Browsing: Alistair Fairweather

When does a market go from being a “growth sector” to a bubble? As with falling in love, it’s hard to put an exact date on the event. And, just like a love affair, a bubble is marked by growing excitement, lavish spending

Your data is not safe. Right now, while you sit in that chair reading this article, you are sending tiny snippets of information about what you’re reading, how long you’re reading it for and even how old your computer is. And

Google is not used to being last in line. For over a decade it has been the darling of both the tech world and the stock markets, raking in both users and profits in record quantities. But in the last five years the gravity of the online market

Looking at Felicia Day, you’d never guess that this petite redhead from Huntsville, Alabama, represents the single biggest threat to the global television industry. At just 29, this actress turned screenwriter and producer has created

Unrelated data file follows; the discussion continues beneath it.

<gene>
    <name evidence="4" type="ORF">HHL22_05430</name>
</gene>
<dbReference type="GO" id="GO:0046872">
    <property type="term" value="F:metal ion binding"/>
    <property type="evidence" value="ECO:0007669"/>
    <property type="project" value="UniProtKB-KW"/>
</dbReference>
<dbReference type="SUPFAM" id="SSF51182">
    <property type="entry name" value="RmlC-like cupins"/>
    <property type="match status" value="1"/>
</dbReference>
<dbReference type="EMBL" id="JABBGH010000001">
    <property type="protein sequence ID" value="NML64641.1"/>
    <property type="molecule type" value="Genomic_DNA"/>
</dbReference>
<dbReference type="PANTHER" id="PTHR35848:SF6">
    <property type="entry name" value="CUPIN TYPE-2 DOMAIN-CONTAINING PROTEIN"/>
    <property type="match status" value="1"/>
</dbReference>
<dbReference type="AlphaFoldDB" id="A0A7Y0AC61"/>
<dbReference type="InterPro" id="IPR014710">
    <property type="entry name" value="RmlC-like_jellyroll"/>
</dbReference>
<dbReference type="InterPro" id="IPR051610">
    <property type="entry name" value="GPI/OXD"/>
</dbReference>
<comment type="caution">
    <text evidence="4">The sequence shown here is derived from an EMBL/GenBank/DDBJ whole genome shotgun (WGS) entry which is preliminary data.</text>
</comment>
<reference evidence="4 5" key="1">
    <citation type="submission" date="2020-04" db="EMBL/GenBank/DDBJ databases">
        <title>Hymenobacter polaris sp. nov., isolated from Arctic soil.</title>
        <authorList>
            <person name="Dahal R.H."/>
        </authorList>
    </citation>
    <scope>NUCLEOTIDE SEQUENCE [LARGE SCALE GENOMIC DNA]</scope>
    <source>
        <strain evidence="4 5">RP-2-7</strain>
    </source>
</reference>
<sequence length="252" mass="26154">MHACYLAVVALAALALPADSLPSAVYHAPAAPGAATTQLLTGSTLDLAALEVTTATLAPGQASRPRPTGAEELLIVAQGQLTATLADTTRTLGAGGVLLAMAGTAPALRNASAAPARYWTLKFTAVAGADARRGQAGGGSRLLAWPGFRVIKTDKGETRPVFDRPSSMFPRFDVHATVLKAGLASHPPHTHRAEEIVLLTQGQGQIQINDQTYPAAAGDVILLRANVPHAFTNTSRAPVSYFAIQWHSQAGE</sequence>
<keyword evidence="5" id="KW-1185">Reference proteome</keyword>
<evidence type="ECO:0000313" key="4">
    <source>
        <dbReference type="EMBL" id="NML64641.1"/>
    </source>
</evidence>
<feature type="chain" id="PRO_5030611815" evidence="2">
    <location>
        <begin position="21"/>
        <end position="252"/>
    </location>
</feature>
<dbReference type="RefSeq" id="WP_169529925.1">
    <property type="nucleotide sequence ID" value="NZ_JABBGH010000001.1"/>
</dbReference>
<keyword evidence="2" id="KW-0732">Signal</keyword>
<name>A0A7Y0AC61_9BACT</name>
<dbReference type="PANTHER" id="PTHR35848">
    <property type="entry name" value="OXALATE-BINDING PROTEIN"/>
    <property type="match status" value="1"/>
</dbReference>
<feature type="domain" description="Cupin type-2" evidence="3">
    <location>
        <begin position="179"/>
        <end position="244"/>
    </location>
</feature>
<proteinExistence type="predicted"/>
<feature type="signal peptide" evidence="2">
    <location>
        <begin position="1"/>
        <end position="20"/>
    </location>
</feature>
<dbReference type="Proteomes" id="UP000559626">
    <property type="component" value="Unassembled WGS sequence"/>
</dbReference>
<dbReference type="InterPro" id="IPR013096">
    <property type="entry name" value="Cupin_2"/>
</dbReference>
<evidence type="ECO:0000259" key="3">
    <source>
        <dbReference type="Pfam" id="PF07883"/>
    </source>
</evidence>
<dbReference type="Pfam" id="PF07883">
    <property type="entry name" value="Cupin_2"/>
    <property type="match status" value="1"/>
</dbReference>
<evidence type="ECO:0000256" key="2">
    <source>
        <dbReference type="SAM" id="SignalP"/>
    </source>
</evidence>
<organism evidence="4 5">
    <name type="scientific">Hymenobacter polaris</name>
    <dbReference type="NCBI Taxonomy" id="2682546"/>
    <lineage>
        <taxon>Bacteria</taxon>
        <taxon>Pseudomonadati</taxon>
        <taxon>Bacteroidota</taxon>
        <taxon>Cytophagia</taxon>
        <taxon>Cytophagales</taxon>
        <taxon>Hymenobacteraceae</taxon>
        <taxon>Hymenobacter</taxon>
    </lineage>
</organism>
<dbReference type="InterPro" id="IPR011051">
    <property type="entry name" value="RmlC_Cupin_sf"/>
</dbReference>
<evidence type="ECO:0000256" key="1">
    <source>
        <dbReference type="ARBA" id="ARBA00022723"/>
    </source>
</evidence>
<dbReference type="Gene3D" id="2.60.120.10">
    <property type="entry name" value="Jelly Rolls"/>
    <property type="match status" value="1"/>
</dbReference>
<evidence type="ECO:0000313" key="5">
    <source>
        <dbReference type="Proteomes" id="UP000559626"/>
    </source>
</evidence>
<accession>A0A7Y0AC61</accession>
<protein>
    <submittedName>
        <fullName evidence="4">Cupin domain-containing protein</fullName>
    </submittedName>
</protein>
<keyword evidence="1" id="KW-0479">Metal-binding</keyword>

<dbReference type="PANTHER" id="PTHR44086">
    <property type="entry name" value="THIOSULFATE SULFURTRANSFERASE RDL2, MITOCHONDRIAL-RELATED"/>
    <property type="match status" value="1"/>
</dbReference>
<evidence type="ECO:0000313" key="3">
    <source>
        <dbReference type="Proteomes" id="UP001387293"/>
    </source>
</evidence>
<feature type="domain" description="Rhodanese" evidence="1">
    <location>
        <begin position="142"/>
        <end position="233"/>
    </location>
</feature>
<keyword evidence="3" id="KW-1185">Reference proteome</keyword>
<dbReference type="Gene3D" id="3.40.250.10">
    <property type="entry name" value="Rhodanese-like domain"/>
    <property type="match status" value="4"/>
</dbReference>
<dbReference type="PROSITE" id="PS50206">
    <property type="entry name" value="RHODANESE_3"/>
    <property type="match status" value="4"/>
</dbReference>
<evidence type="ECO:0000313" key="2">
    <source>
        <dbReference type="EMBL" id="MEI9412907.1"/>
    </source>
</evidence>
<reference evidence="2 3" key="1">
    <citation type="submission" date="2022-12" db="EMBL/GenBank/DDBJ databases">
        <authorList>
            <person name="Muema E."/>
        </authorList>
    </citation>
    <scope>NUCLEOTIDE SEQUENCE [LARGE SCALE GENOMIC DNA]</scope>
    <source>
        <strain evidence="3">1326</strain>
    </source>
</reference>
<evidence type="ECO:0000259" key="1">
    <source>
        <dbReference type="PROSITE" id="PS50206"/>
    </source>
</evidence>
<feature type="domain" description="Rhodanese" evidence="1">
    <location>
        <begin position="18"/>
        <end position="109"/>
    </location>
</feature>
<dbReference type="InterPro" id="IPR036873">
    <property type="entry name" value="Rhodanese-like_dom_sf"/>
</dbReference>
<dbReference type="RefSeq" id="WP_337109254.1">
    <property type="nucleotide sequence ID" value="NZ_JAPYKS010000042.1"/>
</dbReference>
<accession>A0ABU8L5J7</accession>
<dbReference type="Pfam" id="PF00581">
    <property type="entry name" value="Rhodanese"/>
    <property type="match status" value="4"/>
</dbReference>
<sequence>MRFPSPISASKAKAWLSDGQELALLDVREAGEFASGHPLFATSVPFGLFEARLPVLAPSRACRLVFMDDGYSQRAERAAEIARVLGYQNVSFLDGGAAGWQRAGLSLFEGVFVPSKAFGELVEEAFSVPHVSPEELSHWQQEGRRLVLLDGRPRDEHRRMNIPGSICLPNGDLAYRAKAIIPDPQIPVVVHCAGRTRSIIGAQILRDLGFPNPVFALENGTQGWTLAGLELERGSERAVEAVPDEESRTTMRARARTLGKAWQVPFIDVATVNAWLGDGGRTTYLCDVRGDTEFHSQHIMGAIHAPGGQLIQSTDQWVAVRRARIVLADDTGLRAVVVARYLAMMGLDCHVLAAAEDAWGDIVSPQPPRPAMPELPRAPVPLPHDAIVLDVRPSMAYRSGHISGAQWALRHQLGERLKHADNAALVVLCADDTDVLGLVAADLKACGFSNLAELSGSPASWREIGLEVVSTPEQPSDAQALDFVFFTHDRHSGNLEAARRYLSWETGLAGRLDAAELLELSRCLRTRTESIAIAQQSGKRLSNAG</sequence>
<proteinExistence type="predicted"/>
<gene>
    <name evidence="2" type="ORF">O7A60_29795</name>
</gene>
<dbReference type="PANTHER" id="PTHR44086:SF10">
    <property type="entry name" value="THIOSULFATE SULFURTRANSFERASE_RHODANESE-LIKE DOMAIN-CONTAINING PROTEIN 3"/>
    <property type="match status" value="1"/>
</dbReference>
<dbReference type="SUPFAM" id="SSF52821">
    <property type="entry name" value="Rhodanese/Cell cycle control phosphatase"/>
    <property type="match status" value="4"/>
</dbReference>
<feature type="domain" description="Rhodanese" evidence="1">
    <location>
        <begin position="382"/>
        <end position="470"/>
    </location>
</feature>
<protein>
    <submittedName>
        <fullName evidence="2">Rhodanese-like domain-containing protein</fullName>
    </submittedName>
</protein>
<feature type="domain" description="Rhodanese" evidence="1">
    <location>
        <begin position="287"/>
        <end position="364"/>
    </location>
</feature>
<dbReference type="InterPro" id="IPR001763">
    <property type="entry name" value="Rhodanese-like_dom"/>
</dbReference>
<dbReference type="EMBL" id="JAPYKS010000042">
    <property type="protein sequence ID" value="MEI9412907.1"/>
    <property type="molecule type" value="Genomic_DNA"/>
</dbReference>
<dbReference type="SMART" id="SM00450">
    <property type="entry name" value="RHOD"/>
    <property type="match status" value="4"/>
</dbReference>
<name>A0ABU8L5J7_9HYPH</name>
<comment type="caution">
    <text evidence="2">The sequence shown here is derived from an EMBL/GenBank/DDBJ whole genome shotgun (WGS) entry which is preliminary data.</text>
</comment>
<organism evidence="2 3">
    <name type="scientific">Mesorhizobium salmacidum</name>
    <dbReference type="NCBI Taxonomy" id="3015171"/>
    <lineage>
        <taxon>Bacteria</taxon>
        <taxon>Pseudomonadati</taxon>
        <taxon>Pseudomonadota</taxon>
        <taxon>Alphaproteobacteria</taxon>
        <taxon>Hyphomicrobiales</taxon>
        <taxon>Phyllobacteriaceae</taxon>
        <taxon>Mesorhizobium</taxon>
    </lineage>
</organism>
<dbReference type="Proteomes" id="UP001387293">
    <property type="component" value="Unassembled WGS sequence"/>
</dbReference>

We tend to think of technological convergence as something that happens at the consumer level. In the last decade phones have become music players and video cameras, and tablets have become

“Man was born free, and he is everywhere in chains.” Jean-Jacques Rousseau certainly wasn’t thinking about the Internet when he wrote those famous words in 1762, but they are increasingly appropriate

The idea of the world’s most famous genetic scientist addressing a group of computer nerds, Web designers and geeks of every stripe might have seemed incongruous two decades ago. But, as J Craig Venter puts it

China has a way of making Americans nervous. Whether it’s blowing up satellites, cuddling up to North Korea or being accused of fiddling its currency, the US just doesn’t trust its newest rival for global dominance. And this distrust

Ten years ago it might have seemed like a match made in heaven: the world’s greatest software company teaming up with the world’s leading cellphone manufacturer. But when Nokia and Microsoft

Arianna Huffington must be smiling from ear to well-groomed ear right now. You would be too if you’d just suckered a struggling Internet giant into paying you US$315m for a site you started in 2005